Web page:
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For the better part of a decade, doctors and psychiatrists in most provinces have been able to issue community treatment orders compelling mentally ill patients to accept treatment, medication and supervision as a condition of living in the community.
Yet, some experts say many doctors and psychiatrists are still reluctant to invoke the mandatory treatment for seriously ill psychiatric patients, while others contend more research is needed to determine whether patients would actually benefit.
All Canadian jurisdictions, with the exception of New Brunswick and the three Territories, authorize the use of community treatment orders or variations such as extended leave provisions.
“Most jurisdictions in Canada have adopted the legislation,” says Dr. Richard O’Reilly, a professor of psychiatry at the University of Western Ontario in London, Ontario. “Now I think that doctors and particularly psychiatrists need to adopt the legislation. I think that pressure must come from the public and governments to ensure that happens.”
The reluctance of some to use community treatment orders “is a disservice … in situations where they meet the criteria and would clearly benefit from it,” O’Reilly argues. “To allow somebody to be discharged from a hospital where they’ve had five admissions under the Mental Health Act over a period of a year or two, who then ends up threatening relatives or acting in a dangerous way in the community, or deteriorating to the point where they are at risk of threatening their own lives, that’s just not good enough.”
O’Reilly cites the high-profile case of Jeffrey Arenburg, who murdered 55-year-old Ottawa, Ont., sportcaster Brian Smith in 1995, as an example of a patient who would have benefited from a community treatment order.
“Nobody sees that Arenburg was a victim of this as well,” O’Reilly says. “He was allowed to be psychotic in the community and killed somebody for which he had to lose liberty for many years. Then, darn it, when he was eventually let go from that system, nobody thought to provide treatment and supervision so that he didn’t do the same thing again. And he ended up assaulting someone.”
Erick Fabris, however, urges caution. In 1993, then 24-year-old Fabris was institutionalized for a month and “given psychiatric diagnosis and treatment on a locked ward. This led to my questioning and researching psychiatric theory and interventions.”
Fabris wrote in an email that he now considers himself a survivor of a prognosis that labeled him bipolar and subjected him to mandatory treatment that once convinced him “I was ill for life, would never work, and had no hope of carrying on adult relationships.”
The doctoral candidate in sociology and equity studies at the Ontario Institute for Studies in Education in Toronto, Ont., said his research indicates there is “no compelling evidence to say people might clearly benefit from legally mandated psychiatric treatment.”
“CTOs [community treatment orders] bring intrusive ward practices into the home and community, such as making family members oversee a treatment plan that enforces treatment compliance,” he said. “While CTOs are sometimes used simply to obtain scarce services, or to ensure providers stick to a discharge plan, legal compulsion should not be necessary to achieve such goals.”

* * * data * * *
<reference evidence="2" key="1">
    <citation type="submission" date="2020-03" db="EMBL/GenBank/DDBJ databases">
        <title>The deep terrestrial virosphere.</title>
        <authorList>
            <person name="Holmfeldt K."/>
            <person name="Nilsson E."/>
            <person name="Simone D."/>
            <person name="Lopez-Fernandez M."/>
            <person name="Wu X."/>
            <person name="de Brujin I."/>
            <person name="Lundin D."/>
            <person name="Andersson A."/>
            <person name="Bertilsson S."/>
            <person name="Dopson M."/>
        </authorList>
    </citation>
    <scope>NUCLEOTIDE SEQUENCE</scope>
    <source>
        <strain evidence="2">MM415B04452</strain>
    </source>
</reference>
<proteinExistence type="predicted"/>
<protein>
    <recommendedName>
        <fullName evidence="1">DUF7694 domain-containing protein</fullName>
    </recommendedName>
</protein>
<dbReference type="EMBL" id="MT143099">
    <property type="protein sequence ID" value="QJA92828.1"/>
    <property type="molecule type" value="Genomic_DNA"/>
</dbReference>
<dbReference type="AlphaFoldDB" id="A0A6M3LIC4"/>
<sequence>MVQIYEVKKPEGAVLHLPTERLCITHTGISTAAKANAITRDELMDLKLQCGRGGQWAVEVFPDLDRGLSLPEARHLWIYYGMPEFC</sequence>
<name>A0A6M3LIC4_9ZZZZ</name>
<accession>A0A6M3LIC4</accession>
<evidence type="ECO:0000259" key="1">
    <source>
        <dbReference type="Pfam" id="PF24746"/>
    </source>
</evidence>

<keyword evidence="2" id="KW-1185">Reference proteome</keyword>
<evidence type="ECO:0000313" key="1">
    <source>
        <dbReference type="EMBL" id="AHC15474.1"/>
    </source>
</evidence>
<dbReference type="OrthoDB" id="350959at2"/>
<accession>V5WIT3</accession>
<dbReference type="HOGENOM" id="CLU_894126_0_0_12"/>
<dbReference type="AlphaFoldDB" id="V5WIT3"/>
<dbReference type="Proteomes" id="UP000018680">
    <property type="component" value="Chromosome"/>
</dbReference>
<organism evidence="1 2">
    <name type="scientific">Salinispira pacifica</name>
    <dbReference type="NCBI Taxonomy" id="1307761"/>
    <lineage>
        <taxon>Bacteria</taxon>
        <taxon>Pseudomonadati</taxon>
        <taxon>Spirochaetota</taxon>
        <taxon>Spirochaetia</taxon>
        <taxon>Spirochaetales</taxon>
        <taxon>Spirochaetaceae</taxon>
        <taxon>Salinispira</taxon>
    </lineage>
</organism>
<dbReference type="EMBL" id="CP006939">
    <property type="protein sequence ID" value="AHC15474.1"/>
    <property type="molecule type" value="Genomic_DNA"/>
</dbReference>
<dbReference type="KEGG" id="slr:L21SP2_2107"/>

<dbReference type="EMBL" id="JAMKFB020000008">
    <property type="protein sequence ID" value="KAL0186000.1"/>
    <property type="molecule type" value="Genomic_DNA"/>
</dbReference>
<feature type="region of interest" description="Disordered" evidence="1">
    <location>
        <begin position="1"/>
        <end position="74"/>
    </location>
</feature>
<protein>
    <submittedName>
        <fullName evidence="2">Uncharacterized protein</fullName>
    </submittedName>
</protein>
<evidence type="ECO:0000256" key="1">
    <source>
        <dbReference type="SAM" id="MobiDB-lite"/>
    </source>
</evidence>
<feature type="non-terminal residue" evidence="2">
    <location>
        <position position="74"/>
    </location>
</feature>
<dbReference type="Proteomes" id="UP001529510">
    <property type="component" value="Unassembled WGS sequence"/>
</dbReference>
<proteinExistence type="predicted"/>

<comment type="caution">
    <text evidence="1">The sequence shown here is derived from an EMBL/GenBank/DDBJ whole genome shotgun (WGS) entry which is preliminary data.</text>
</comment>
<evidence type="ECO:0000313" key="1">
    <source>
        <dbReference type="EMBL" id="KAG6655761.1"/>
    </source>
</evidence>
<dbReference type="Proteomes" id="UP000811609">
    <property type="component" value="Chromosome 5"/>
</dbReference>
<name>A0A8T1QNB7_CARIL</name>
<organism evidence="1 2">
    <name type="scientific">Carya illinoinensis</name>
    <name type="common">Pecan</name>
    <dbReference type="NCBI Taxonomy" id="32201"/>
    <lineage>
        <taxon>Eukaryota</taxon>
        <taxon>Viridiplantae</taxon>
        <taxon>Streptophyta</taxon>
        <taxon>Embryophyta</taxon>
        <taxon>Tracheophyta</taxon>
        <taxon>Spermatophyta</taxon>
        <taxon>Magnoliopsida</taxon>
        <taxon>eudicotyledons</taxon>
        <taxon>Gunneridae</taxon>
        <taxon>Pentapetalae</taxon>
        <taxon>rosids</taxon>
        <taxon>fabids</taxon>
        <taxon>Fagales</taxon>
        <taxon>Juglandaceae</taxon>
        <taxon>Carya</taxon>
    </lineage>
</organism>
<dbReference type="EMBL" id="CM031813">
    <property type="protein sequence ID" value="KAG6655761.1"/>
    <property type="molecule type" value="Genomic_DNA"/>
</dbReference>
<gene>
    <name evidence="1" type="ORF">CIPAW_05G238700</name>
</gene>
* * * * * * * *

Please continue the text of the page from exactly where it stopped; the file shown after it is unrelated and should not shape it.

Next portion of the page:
Fabris said that while Ontario’s legislation has been proclaimed a success by the only Canadian legislated review of community treatment disorders, “it documents several anecdotes of abuses and failures. The report admits there is a paucity of good research on legally mandatory treatment in the community, and the best studies say there is little difference between state-ordered and ordinary outpatient treatment programs. According to the report, many clinicians find CTOs cumbersome, confusing, poorly supported and ineffective. Many clients find CTOs oppressive and stigmatizing.”
The Report on the Legislated Review of Community Treatment Orders, Required Under Section 33.9 of the Mental Health Act — which was conducted in 2005 for the Ontario Ministry of Health and Long-Term Care, five years after the province passed legislation allowing for community treatment orders — also noted that the inherent coerciveness involved in such orders often presents problems for those invoking them as the orders are seen by many as “violating an individual’s rights” (www.health.gov.on.ca/english/public/pub/ministry_reports/dreezer/dreezer.pdf).
O’Reilly agrees that community treatment orders can be bureaucratic and complicated to implement but argues that the real problem is that community services have not kept pace with intentions.
“Deinstitutionalization is replete with examples of promises to put services in the community for the seriously mentally ill, but failure to do that. So we are continuing to downsize with limited services for people in the community.”
Ann-Marie O’Brien, a community treatment order coordinator for the Royal Ottawa Mental Health Centre in Ottawa, Ont., says a better understanding of the appropriate use of community treatment orders is needed.
“We know they are effective, but we have to get better at understanding with whom. They’re not effective with everybody. This is not a panacea, a one-size-fits-all. We have to be clearer in our understanding of who community treatment orders work for and who they don’t work for,” O’Brien says.
O’Reilly says mental health professionals are just now “starting to get beyond the stage of, do these things work, do the ethical issues that they raise outweigh the benefits. I think we’re now at the stage where we see that we really have to have community treatment orders if we’re going to try to manage these individuals in the community and we’re just starting to look at what is the best way to do it.”